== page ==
I thoroughly enjoyed reading your article. It helped explain the necessity of putting in words what the senses automatically pick up in real life. I will definitely use your pointers on developing setting. Thanks!

sunny said...

Great post. I never really thought of setting in this way before. Setting being active, affecting the characters, reflecting their emotional states or even helping to move the plot forward. I just knew how much I enjoyed a book when the setting was so real I could see it or feel it as if I were there. Like
the beach in Robinson Crusoe when he saw the footprints after months of thinking he was alone on the island.

Patrick Hughes said...

Setting can serve as the foil of the protagonist every bit as much as a real person can. Or, it can be the “supporting actor” in a cast of human characters (like Gone With the Wind). Giving the setting a “voice” to bear witness to a time and a place and to the people inhabiting a particular period strengthens the writing immensely.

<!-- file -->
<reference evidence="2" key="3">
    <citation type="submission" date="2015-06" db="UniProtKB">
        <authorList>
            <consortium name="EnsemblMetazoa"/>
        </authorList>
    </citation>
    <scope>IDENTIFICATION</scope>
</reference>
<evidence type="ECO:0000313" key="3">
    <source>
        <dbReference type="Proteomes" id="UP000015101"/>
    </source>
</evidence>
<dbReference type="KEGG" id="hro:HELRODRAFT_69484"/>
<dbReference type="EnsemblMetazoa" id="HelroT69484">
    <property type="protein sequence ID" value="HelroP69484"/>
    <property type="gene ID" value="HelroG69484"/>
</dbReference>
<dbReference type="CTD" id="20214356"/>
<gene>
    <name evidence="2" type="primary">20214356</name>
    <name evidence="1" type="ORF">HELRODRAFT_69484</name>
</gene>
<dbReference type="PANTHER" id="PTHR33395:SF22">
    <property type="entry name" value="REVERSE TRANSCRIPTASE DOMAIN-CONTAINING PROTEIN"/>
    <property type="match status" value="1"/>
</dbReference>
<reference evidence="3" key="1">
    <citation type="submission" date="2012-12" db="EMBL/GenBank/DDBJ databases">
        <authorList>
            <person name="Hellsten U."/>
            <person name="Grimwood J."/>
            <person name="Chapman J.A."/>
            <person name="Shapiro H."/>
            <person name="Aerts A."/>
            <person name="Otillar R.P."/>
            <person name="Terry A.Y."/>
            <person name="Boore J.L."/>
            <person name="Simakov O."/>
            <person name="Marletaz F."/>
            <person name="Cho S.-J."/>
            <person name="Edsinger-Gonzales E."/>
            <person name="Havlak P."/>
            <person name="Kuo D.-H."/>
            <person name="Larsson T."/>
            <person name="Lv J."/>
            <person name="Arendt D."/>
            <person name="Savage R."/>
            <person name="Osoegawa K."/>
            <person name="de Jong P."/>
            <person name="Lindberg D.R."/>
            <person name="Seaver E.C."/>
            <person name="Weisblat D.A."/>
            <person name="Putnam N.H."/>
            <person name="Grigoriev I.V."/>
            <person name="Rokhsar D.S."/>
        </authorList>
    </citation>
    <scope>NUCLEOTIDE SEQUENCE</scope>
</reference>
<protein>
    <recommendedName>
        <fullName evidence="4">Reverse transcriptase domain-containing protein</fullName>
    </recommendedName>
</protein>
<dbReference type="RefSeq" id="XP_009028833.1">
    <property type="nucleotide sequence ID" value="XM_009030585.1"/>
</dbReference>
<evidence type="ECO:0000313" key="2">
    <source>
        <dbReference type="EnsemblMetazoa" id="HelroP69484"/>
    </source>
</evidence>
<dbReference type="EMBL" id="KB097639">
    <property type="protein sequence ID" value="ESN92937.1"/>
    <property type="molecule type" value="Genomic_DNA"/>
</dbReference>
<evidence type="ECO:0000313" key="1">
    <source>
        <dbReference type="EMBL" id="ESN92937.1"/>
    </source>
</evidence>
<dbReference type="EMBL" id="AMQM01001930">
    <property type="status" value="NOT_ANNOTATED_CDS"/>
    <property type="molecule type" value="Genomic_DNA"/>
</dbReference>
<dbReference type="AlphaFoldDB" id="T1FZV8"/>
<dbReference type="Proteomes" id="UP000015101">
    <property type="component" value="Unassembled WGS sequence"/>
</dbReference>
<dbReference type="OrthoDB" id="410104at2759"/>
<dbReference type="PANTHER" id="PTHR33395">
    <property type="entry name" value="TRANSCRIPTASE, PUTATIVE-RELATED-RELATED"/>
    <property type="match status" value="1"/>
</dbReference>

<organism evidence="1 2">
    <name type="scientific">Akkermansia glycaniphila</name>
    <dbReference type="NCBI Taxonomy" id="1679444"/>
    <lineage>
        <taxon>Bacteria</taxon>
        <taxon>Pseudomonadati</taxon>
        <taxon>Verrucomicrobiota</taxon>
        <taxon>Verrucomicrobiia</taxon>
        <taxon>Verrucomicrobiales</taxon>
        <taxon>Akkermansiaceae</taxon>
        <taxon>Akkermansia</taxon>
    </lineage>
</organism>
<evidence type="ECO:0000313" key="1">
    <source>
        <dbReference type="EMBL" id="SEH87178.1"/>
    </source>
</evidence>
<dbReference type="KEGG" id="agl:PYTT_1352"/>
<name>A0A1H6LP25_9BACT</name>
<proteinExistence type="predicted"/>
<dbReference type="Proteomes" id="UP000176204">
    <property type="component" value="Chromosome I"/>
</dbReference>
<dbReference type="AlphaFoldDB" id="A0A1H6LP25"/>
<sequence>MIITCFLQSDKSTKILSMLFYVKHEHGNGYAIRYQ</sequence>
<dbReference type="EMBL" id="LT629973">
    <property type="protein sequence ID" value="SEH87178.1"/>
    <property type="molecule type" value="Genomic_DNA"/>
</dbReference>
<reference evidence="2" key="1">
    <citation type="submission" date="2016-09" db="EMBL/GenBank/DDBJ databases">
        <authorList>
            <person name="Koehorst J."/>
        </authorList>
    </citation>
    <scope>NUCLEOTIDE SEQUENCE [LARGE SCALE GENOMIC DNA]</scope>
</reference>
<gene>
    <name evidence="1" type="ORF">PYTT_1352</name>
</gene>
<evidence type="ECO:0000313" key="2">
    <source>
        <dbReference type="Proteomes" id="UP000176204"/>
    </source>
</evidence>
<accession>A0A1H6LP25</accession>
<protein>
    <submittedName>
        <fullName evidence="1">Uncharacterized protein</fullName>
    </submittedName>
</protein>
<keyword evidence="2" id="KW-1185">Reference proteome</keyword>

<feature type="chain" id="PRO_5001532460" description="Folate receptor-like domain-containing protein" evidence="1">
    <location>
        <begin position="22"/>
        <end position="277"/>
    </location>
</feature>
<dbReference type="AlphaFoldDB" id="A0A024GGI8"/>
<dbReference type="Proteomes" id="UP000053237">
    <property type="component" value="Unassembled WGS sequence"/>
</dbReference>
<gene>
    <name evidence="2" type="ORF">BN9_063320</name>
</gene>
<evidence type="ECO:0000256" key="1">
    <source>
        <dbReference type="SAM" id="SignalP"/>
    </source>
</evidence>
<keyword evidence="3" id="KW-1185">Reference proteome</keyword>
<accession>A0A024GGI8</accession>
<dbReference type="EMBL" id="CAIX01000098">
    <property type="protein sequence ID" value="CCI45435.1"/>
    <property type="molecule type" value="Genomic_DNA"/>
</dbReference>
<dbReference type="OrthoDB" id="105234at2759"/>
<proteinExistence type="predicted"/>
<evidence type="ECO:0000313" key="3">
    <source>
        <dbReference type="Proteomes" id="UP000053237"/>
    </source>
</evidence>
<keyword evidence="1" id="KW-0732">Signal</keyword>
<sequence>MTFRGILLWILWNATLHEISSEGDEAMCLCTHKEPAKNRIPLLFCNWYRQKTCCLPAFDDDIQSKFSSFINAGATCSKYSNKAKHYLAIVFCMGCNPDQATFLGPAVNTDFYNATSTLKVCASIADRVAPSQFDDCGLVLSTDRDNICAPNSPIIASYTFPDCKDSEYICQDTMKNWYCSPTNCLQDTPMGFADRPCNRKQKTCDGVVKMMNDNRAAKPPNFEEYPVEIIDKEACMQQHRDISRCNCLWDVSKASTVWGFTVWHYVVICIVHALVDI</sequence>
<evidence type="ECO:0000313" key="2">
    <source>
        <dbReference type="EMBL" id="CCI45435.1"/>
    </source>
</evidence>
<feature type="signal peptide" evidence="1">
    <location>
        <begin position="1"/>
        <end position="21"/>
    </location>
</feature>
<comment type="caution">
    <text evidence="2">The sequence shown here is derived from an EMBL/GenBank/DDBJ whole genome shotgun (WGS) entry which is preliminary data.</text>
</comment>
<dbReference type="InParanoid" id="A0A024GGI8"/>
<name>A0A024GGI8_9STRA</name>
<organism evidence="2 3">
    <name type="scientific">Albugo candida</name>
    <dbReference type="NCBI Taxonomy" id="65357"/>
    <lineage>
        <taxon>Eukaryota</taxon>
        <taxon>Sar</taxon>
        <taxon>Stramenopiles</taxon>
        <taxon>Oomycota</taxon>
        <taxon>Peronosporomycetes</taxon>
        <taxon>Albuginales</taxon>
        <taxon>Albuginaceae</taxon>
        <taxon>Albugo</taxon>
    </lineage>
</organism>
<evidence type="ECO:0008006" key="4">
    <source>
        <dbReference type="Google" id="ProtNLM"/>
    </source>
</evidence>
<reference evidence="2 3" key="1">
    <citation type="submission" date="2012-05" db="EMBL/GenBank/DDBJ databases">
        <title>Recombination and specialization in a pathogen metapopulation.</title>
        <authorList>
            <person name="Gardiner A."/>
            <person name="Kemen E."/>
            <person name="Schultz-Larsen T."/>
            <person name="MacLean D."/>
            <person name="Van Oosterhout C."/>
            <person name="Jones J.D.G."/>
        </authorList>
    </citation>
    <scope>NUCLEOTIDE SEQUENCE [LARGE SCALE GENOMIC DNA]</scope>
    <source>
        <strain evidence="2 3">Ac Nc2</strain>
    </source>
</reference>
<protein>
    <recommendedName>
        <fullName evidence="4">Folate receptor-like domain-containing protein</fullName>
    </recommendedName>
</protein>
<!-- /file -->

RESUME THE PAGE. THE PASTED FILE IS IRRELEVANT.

Big fan, Mary!

discarded manuscripts said...

For physical settings, I do like a taste of it, a sprinkling now and then, not a full blown description.
I particularly like how Susan Elizabeth Phillips uses setting to add to the sensuality of a scene.

Wonderful little reminders, Mary! Thanks

Mary Buckham said...

Hi Rowdy and thanks for taking the time to swing on by! Sometimes simple just works best doesn't it :-) Have fun with your writing!! Cheers ~~ Mary B :-)

Mary Buckham said...

Oh rats - not enough coffee for the fingers this morning. I should have typed Howdy not Rowdy - by Bad! Still appreciate your stopping here even if I can't type worth a darn. Cheers ~~ Mary B :-)

Mary Buckham said...

Hi Discarded ~~ It's great to study the authors you like and learn from them. I ofter keep a notebook handy when reading to study everything from Active Setting to characterization, body language, sexual tension and fresh word spinning. Then dip into the notebook as a refreasher now and then. :-) Thanks for sharing and all the best with your writing! Cheers ~~ Mary B :-)

Mary Buckham said...